The third non-strategic nuclear weapon to be unilaterally retired was the nuclear Terrier, a ship-launched surface-to-air missile introduced in 1961 to deliver a 1-kiloton warhead against aircraft. The nuclear Terrier was retired in 1990 after 29 years.

These weapons had little military value but huge political consequences when they sailed into ports of allied countries whose governments were forced to ignore violation of their own non-nuclear policies to avoid being seen as disloyal to their nuclear-armed ally.

The Regan administration planned to replace all of these weapons with new types: the SUBROC would be replaced by the Sea Lance rocket; the ASROC would be replaced with the Vertical ASROC; and the Terrier was to be replaced by the Standard 2 missile. But all of these replacement programs were cancelled. The Harpoon cruise missile was also intended to have a nuclear warhead option, but that was also canceled. Originally 758 TLAM/Ns were planned but only 350 were built, and 260 were left when the Obama administration decided to retire the weapon.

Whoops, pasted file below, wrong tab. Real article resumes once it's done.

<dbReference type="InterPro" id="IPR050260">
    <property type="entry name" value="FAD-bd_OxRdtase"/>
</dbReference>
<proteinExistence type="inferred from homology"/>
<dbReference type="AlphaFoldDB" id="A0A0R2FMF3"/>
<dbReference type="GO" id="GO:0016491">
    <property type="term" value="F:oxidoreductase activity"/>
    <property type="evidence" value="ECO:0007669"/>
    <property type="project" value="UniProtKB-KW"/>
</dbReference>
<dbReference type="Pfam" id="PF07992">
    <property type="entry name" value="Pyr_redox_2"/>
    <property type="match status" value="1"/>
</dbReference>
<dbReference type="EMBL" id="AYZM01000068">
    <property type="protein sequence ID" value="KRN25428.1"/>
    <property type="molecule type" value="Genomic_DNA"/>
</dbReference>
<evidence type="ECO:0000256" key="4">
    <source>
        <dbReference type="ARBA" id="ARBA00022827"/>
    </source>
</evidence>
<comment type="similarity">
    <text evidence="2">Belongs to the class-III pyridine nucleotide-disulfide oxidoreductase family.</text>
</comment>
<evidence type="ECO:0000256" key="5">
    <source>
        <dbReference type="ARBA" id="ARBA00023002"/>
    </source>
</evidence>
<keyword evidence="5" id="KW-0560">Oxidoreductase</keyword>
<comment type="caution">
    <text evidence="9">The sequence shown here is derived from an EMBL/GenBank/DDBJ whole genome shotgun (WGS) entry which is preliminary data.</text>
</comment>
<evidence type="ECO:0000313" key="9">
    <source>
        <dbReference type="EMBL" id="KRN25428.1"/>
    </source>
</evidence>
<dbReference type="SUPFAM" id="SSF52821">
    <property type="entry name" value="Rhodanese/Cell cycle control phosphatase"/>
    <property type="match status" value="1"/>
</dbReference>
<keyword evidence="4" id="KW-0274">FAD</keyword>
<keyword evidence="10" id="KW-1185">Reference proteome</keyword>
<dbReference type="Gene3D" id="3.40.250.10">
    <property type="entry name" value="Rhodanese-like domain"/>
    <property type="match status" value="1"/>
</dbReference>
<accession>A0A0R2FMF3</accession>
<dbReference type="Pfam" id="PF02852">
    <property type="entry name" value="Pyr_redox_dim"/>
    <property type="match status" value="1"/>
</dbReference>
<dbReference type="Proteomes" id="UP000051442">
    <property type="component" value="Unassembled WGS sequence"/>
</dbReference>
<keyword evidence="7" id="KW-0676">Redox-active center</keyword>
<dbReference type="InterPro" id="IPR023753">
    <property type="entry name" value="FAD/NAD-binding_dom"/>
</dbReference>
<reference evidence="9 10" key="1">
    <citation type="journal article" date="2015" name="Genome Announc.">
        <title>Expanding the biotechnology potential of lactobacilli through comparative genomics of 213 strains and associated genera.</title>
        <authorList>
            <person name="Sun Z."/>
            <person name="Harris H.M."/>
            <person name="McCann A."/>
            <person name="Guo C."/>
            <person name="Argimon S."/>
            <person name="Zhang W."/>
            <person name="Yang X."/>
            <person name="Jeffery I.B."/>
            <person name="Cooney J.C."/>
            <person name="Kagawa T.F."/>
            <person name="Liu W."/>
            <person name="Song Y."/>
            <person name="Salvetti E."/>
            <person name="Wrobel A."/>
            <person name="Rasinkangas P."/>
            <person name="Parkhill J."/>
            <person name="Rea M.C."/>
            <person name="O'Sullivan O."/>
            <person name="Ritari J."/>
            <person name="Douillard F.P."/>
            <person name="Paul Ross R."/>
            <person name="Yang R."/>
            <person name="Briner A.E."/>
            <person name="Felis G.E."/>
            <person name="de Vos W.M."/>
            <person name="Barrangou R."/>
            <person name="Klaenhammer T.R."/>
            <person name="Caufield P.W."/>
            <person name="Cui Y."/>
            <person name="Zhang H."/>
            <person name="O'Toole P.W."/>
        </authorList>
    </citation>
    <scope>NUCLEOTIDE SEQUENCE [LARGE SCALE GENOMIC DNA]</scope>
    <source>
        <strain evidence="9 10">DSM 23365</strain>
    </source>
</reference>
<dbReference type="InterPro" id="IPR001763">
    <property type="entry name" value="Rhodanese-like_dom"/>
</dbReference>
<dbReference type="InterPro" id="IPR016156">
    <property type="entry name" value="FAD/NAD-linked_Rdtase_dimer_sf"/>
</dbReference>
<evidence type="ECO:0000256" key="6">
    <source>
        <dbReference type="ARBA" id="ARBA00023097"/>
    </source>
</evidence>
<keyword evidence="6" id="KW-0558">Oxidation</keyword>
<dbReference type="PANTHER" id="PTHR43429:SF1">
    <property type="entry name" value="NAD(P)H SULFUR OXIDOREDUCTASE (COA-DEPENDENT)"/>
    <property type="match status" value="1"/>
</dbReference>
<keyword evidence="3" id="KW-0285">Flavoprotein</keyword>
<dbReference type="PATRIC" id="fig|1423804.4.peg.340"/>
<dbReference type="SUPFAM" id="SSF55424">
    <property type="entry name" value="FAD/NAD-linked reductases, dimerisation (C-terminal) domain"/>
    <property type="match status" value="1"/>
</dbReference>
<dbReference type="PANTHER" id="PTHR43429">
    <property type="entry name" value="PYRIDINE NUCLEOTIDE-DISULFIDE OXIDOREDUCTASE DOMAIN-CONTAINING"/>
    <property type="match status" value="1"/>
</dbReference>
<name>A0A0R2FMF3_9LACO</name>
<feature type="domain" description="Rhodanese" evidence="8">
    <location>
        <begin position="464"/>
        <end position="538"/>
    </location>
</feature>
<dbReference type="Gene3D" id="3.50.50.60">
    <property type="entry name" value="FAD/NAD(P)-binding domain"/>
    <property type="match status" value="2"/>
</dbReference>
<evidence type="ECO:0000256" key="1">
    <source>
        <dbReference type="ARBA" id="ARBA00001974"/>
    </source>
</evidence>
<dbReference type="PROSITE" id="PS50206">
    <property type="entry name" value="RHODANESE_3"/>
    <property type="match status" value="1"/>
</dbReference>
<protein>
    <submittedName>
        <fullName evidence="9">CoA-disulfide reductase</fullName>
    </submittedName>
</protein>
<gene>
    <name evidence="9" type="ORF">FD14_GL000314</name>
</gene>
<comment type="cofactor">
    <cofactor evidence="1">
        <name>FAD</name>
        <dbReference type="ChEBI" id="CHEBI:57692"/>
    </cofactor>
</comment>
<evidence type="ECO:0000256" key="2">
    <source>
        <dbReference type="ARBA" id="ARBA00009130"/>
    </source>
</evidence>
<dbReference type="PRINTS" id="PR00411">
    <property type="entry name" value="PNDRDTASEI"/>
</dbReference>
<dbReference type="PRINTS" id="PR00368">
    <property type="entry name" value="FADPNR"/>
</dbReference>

After the unilateral retirement of the SUBROC, ASROC, and Terrier missiles, the navy was left with B61 and B57 bombs on aircraft carriers and land-based anti-submarine aircraft, as well as the TLAM/N. Work initially continued on the B90 NSDB (nuclear strike and depth bomb) to replace the naval B61 and B57, but in September 1991 president George H.W. Bush unilaterally cancelled the program and ordered the offloading and withdrawal of all non-strategic nuclear weapons.

The Clinton administration’s 1994 Nuclear Posture Review followed up by denuclearizing the entire surface fleet, leaving only TLAM/N for some of the navy’s attack submarines. The missiles were stored on land, however, and never made it back to sea.

In the early part of the George W. Bush administration, the navy wanted to retire the TLAM/N, but some officials in the National Security Council and the Office of the Secretary of Defense insisted that the weapon was needed for certain missions in defense of allied countries. As a result, the TLAM/N survived the 2001 Nuclear Posture Review, and up through 2005 the navy continued to test launch the missile from attack submarines.